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Nnedi Okorafor is one of the most interesting writers working in SFF today, blending fantasy with science fiction and situating her narratives in Africas of the future. She recently won the World Fantasy Award for Who Fears Death – which is awarded in the form of a bust of Lovecraft, notorious racist, anti-Semite and various other flavours of bigot, to which Okorafor responded with beautiful incision.

I read her novels Zahrah the Windseeker and The Shadow Speaker before coming to Who Fears Death, and by now I’ve noticed a narrative trend in her work: a girl or young woman comes into her magical abilities while finding/forging friendships and travelling to a strange land to effect important changes. Her newest novel Akata Witch, not yet out in paperback, appears to have the same basic narrative; I do not know about Long Juju Man.

While I would love to see what Okorafor does with different narratives, I really can’t complain about this one. It’s female, it’s about strength and courage and friendship, it’s about making changes to the world – a black woman making changes to the world. How often do we see that narrative in SFF?

Of the three books I’ve read so far, Who Fears Death accomplishes this narrative most effectively.

Who Fears Death is also the darkest of the three, as Onyesonwu, the eponymous main character, is the child of rape, and she recounts for the reader her mother’s narrative of that rape. Because Okorafor is a) a good person and b) a good writer, it’s violent and gutting and not remotely sexualised. The recounting is done from her mother’s viewpoint, making it entirely her story – one, ultimately, about her survival.

“You don’t fool me, Najeeba. Get up,” Amaka said. The left side of Amaka’s face was blue-purple. Her left eye was swollen shut.
“Why?” Najeeba said in her new voiceless voice.
“Because that’s what we do.” Amaka held out a hand.

Onyesonwu’s mother, Najeeba, eventually gets up, although there is another woman, Teka, who chooses not to. Women respond differently to such violence, after all.

How Najeeba reacts is to walk home, where her husband rejects her, and then into the desert to die. But upon realising the rape has resulted in a pregnancy, she chooses to stay alive, although she spends much of that time away from herself, as Alusi: “the desert spirit who loved to wander off to distant places.” (Later, it is clear her life has opened up further, becoming fuller and happier – but in the immediate aftermath, she is raw with hurt.)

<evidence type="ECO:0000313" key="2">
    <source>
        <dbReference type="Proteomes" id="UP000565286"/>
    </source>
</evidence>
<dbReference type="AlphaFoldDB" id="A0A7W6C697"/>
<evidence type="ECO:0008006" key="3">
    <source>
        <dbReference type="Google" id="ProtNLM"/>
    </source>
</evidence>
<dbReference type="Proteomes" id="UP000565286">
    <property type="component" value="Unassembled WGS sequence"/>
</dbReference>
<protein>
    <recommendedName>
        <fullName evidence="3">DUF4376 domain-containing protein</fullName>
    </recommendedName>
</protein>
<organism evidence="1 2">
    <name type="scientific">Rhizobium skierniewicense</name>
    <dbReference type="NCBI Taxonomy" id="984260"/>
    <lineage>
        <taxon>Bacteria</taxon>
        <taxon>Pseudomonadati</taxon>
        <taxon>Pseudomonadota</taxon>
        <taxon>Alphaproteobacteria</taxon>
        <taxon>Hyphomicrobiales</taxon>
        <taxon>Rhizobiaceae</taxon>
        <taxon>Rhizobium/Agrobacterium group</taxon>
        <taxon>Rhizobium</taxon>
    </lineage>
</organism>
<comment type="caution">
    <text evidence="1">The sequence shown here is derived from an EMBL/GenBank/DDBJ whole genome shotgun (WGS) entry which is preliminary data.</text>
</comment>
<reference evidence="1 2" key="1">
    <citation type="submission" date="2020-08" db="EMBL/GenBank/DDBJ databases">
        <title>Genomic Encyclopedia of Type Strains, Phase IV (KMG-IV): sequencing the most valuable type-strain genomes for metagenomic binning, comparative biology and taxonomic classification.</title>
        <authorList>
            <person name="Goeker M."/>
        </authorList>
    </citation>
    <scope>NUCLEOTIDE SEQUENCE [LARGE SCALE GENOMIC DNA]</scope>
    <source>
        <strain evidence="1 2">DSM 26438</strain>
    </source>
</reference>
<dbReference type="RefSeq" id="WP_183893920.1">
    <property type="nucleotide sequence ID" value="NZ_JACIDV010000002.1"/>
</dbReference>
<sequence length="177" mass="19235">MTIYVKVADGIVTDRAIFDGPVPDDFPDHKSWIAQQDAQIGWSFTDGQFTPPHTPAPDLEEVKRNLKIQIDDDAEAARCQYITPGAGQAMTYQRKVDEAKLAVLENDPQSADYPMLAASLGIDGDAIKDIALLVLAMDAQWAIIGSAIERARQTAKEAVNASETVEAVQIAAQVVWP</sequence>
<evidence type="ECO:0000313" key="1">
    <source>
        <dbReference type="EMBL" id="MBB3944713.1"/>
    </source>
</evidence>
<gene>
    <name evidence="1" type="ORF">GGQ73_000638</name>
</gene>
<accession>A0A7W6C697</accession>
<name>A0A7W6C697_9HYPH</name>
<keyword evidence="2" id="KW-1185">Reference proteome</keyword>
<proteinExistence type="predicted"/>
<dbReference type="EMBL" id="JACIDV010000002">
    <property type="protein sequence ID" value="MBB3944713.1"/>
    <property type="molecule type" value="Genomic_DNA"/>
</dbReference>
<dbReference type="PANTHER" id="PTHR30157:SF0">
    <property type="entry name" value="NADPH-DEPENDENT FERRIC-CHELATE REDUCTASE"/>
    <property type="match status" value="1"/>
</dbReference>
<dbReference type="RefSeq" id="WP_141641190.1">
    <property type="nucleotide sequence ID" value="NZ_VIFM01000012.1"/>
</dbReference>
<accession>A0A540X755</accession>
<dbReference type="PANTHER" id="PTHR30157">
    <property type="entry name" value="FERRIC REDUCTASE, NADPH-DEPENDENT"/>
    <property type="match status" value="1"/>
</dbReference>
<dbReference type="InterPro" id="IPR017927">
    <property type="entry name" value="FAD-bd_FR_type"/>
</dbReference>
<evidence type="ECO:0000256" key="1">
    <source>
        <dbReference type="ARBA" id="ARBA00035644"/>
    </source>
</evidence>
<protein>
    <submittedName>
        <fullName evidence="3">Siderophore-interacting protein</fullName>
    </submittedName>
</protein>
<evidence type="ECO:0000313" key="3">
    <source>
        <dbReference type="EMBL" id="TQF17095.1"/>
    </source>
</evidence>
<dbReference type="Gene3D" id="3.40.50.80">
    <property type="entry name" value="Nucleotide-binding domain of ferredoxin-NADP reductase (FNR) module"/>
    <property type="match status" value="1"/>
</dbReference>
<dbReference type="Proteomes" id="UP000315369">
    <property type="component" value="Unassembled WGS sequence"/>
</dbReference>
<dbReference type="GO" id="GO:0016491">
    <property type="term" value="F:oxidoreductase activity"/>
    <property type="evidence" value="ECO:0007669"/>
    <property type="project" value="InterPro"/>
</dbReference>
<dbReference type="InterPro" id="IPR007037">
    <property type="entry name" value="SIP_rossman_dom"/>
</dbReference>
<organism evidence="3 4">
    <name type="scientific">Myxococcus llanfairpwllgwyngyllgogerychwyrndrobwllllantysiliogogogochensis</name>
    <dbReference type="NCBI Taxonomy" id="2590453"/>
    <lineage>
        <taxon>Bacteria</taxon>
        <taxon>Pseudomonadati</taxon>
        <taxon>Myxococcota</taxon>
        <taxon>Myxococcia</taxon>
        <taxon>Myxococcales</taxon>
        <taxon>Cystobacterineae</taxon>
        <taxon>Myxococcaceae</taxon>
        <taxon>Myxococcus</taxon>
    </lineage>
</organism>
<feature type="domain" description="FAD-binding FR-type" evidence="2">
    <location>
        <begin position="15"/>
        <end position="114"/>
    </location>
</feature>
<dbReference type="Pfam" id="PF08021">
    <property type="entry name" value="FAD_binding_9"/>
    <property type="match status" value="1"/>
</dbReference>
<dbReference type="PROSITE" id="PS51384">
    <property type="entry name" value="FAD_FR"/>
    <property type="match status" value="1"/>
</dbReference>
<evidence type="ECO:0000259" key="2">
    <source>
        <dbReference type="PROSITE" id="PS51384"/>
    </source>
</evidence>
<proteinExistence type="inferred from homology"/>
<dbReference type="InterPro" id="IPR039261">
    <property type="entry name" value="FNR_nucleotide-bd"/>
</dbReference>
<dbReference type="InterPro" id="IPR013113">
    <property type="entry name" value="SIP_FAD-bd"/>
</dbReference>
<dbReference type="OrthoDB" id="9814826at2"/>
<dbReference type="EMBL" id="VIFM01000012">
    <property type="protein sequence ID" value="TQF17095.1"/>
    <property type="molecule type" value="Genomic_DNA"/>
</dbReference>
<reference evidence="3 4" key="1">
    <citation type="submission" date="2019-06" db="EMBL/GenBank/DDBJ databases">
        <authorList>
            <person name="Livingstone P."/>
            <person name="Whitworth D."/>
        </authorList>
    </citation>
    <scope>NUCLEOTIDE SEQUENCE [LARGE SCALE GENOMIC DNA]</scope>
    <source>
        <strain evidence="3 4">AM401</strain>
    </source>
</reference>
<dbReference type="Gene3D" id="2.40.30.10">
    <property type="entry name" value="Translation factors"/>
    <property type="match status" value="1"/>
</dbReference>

Then she gives birth.

Hours later, the child emerged. Najeeba could have sworn the child was shrieking even before it came out. So angry. From the moment the child was born, Najeeba understood that it would dislike surprises and have little patience. She cut the cord, tied the belly button, and pressed the child to her breast. A girl.

Female anger runs throughout this book, throughout Onyesonwu’s life, and it is that anger and determination and courage that will change the world. Wonderful, strong anger. Do you know how often women are told to calm down in discussions about sexism? Who Fears Death pisses on anyone who says that: anger is held up as a reality, a source of strength, a woman’s tool against the world.

Ultimately this is Onyesonwu’s narrative, not Najeeba’s, and there are many troubles for Onyesonwu to face. Firstly she is Ewu, a child of rape, physically different to her Okeke people because her mother was black – a full-blooded Okeke woman – and the rapist was white – a Nuru man, whose race have been oppressing the Okeke for a long time, according to the dictates of a Great Book which establishes the oppression of Okeke by Nuru as the right way of life. Some Okeke starting to fight back has caused war across the land, which is what led to the rape of Najeeba and the other women of her village. Ewu people are tolerated among the Okeke but they’re not made to feel welcome. It is believed that, as the product of violence, they too will be violent, a perception that Onyesonwu has to grapple with often. In many places, they are treated with more violence. This is a complicated world.

Onyesonwu is also female, and this world is also a sexist one.

In the village that she and Najeeba have settled in, girls undergo circumcision in their 11th year. As Ewu, Onyesonwu is outsider enough – she goes against her mother’s wishes and gets circumcised, and that way becomes friends with the three other girls undergoing the rite at the same time.